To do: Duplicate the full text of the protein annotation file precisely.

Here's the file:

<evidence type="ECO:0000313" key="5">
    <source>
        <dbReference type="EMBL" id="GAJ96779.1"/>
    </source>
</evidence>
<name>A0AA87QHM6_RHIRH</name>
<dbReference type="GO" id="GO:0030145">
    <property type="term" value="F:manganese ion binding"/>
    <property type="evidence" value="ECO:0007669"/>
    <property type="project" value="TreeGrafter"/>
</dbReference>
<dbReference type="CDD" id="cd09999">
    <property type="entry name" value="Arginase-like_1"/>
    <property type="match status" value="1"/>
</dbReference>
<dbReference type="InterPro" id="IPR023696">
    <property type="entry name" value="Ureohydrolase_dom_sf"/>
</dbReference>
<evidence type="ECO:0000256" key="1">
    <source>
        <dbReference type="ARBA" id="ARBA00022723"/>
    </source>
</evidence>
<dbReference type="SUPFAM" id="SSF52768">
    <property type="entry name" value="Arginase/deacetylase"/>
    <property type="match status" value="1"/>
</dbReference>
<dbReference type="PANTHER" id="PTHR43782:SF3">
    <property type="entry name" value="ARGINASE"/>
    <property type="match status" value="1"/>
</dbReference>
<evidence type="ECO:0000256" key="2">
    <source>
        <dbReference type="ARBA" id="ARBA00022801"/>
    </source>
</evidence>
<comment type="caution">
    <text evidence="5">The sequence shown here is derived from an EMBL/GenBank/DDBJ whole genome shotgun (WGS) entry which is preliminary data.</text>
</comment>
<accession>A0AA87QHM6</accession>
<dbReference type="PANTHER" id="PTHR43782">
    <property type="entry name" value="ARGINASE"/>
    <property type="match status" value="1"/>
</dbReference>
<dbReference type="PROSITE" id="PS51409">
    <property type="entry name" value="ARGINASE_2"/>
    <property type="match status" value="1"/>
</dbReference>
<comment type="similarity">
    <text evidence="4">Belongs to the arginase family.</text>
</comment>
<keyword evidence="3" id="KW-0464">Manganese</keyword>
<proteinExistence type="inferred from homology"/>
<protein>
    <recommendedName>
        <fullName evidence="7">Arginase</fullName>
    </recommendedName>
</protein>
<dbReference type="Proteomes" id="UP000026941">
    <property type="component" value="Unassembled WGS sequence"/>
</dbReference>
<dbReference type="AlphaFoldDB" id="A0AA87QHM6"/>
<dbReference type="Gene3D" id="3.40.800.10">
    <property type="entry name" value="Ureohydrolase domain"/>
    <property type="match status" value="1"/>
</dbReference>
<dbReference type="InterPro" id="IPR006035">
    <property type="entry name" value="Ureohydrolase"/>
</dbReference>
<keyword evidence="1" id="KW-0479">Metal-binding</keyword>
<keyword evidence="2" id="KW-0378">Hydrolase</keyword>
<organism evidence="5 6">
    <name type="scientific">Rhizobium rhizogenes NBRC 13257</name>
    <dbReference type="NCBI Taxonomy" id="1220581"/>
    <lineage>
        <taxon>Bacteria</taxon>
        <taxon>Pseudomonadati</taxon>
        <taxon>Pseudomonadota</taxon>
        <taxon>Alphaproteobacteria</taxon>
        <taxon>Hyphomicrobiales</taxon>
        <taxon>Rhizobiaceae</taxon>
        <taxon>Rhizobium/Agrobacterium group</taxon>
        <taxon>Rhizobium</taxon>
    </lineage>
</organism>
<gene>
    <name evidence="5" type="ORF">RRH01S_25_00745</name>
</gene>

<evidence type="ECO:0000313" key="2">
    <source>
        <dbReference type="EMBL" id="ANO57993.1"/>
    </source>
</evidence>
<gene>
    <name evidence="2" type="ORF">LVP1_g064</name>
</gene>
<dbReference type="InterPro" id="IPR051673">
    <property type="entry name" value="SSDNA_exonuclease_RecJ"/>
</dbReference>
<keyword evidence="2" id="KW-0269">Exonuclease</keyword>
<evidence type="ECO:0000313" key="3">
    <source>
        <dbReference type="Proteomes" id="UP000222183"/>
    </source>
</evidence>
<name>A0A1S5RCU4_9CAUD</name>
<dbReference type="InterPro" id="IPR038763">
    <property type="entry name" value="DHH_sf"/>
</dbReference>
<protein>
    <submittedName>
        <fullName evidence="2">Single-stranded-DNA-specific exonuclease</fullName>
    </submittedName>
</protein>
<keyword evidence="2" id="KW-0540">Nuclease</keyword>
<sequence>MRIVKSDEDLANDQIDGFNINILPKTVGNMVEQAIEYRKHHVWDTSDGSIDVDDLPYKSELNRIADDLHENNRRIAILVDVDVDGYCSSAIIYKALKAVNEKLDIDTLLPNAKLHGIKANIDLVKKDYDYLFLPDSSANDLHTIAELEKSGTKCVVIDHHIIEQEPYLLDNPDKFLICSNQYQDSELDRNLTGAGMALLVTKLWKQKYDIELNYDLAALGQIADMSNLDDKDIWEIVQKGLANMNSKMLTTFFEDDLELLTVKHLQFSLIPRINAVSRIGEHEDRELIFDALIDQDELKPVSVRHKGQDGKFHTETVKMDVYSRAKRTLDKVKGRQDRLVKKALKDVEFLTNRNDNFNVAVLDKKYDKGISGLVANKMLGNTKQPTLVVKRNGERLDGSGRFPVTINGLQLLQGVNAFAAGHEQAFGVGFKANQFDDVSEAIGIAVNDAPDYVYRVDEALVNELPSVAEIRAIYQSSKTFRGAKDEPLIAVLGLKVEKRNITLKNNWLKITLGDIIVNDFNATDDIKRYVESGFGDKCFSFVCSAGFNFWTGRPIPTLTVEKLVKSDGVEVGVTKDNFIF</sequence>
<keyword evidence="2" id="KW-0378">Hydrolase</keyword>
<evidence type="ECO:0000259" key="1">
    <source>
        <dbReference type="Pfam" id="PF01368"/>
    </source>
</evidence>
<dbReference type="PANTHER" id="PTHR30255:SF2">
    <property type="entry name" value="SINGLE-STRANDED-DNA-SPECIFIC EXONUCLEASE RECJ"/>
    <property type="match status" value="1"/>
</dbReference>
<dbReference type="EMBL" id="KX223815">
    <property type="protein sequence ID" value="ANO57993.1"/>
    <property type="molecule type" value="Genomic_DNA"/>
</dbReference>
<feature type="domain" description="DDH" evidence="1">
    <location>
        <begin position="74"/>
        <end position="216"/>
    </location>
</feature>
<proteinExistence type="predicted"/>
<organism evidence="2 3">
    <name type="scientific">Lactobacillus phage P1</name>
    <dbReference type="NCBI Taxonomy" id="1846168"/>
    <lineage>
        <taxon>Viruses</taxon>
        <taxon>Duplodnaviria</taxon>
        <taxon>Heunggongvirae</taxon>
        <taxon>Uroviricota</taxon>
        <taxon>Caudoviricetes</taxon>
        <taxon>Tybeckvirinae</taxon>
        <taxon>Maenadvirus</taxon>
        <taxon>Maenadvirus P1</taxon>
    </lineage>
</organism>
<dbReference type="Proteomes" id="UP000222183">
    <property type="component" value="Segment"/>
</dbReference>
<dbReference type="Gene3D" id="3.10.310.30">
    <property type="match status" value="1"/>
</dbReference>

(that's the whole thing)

<evidence type="ECO:0000313" key="5">
    <source>
        <dbReference type="EMBL" id="GAJ96779.1"/>
    </source>
</evidence>
<name>A0AA87QHM6_RHIRH</name>
<dbReference type="GO" id="GO:0030145">
    <property type="term" value="F:manganese ion binding"/>
    <property type="evidence" value="ECO:0007669"/>
    <property type="project" value="TreeGrafter"/>
</dbReference>
<dbReference type="CDD" id="cd09999">
    <property type="entry name" value="Arginase-like_1"/>
    <property type="match status" value="1"/>
</dbReference>
<dbReference type="InterPro" id="IPR023696">
    <property type="entry name" value="Ureohydrolase_dom_sf"/>
</dbReference>
<evidence type="ECO:0000256" key="1">
    <source>
        <dbReference type="ARBA" id="ARBA00022723"/>
    </source>
</evidence>
<dbReference type="SUPFAM" id="SSF52768">
    <property type="entry name" value="Arginase/deacetylase"/>
    <property type="match status" value="1"/>
</dbReference>
<dbReference type="PANTHER" id="PTHR43782:SF3">
    <property type="entry name" value="ARGINASE"/>
    <property type="match status" value="1"/>
</dbReference>
<evidence type="ECO:0000256" key="2">
    <source>
        <dbReference type="ARBA" id="ARBA00022801"/>
    </source>
</evidence>
<comment type="caution">
    <text evidence="5">The sequence shown here is derived from an EMBL/GenBank/DDBJ whole genome shotgun (WGS) entry which is preliminary data.</text>
</comment>
<accession>A0AA87QHM6</accession>
<dbReference type="PANTHER" id="PTHR43782">
    <property type="entry name" value="ARGINASE"/>
    <property type="match status" value="1"/>
</dbReference>
<dbReference type="PROSITE" id="PS51409">
    <property type="entry name" value="ARGINASE_2"/>
    <property type="match status" value="1"/>
</dbReference>
<comment type="similarity">
    <text evidence="4">Belongs to the arginase family.</text>
</comment>
<keyword evidence="3" id="KW-0464">Manganese</keyword>
<proteinExistence type="inferred from homology"/>
<protein>
    <recommendedName>
        <fullName evidence="7">Arginase</fullName>
    </recommendedName>
</protein>
<dbReference type="Proteomes" id="UP000026941">
    <property type="component" value="Unassembled WGS sequence"/>
</dbReference>
<dbReference type="AlphaFoldDB" id="A0AA87QHM6"/>
<dbReference type="Gene3D" id="3.40.800.10">
    <property type="entry name" value="Ureohydrolase domain"/>
    <property type="match status" value="1"/>
</dbReference>
<dbReference type="InterPro" id="IPR006035">
    <property type="entry name" value="Ureohydrolase"/>
</dbReference>
<keyword evidence="1" id="KW-0479">Metal-binding</keyword>
<keyword evidence="2" id="KW-0378">Hydrolase</keyword>
<organism evidence="5 6">
    <name type="scientific">Rhizobium rhizogenes NBRC 13257</name>
    <dbReference type="NCBI Taxonomy" id="1220581"/>
    <lineage>
        <taxon>Bacteria</taxon>
        <taxon>Pseudomonadati</taxon>
        <taxon>Pseudomonadota</taxon>
        <taxon>Alphaproteobacteria</taxon>
        <taxon>Hyphomicrobiales</taxon>
        <taxon>Rhizobiaceae</taxon>
        <taxon>Rhizobium/Agrobacterium group</taxon>
        <taxon>Rhizobium</taxon>
    </lineage>
</organism>
<gene>
    <name evidence="5" type="ORF">RRH01S_25_00745</name>
</gene>

<evidence type="ECO:0000313" key="2">
    <source>
        <dbReference type="EMBL" id="ANO57993.1"/>
    </source>
</evidence>
<gene>
    <name evidence="2" type="ORF">LVP1_g064</name>
</gene>
<dbReference type="InterPro" id="IPR051673">
    <property type="entry name" value="SSDNA_exonuclease_RecJ"/>
</dbReference>
<keyword evidence="2" id="KW-0269">Exonuclease</keyword>
<evidence type="ECO:0000313" key="3">
    <source>
        <dbReference type="Proteomes" id="UP000222183"/>
    </source>
</evidence>
<name>A0A1S5RCU4_9CAUD</name>
<dbReference type="InterPro" id="IPR038763">
    <property type="entry name" value="DHH_sf"/>
</dbReference>
<protein>
    <submittedName>
        <fullName evidence="2">Single-stranded-DNA-specific exonuclease</fullName>
    </submittedName>
</protein>
<keyword evidence="2" id="KW-0540">Nuclease</keyword>
<sequence>MRIVKSDEDLANDQIDGFNINILPKTVGNMVEQAIEYRKHHVWDTSDGSIDVDDLPYKSELNRIADDLHENNRRIAILVDVDVDGYCSSAIIYKALKAVNEKLDIDTLLPNAKLHGIKANIDLVKKDYDYLFLPDSSANDLHTIAELEKSGTKCVVIDHHIIEQEPYLLDNPDKFLICSNQYQDSELDRNLTGAGMALLVTKLWKQKYDIELNYDLAALGQIADMSNLDDKDIWEIVQKGLANMNSKMLTTFFEDDLELLTVKHLQFSLIPRINAVSRIGEHEDRELIFDALIDQDELKPVSVRHKGQDGKFHTETVKMDVYSRAKRTLDKVKGRQDRLVKKALKDVEFLTNRNDNFNVAVLDKKYDKGISGLVANKMLGNTKQPTLVVKRNGERLDGSGRFPVTINGLQLLQGVNAFAAGHEQAFGVGFKANQFDDVSEAIGIAVNDAPDYVYRVDEALVNELPSVAEIRAIYQSSKTFRGAKDEPLIAVLGLKVEKRNITLKNNWLKITLGDIIVNDFNATDDIKRYVESGFGDKCFSFVCSAGFNFWTGRPIPTLTVEKLVKSDGVEVGVTKDNFIF</sequence>
<keyword evidence="2" id="KW-0378">Hydrolase</keyword>
<evidence type="ECO:0000259" key="1">
    <source>
        <dbReference type="Pfam" id="PF01368"/>
    </source>
</evidence>
<dbReference type="PANTHER" id="PTHR30255:SF2">
    <property type="entry name" value="SINGLE-STRANDED-DNA-SPECIFIC EXONUCLEASE RECJ"/>
    <property type="match status" value="1"/>
</dbReference>
<dbReference type="EMBL" id="KX223815">
    <property type="protein sequence ID" value="ANO57993.1"/>
    <property type="molecule type" value="Genomic_DNA"/>
</dbReference>
<feature type="domain" description="DDH" evidence="1">
    <location>
        <begin position="74"/>
        <end position="216"/>
    </location>
</feature>
<proteinExistence type="predicted"/>
<organism evidence="2 3">
    <name type="scientific">Lactobacillus phage P1</name>
    <dbReference type="NCBI Taxonomy" id="1846168"/>
    <lineage>
        <taxon>Viruses</taxon>
        <taxon>Duplodnaviria</taxon>
        <taxon>Heunggongvirae</taxon>
        <taxon>Uroviricota</taxon>
        <taxon>Caudoviricetes</taxon>
        <taxon>Tybeckvirinae</taxon>
        <taxon>Maenadvirus</taxon>
        <taxon>Maenadvirus P1</taxon>
    </lineage>
</organism>
<dbReference type="Proteomes" id="UP000222183">
    <property type="component" value="Segment"/>
</dbReference>
<dbReference type="Gene3D" id="3.10.310.30">
    <property type="match status" value="1"/>
</dbReference>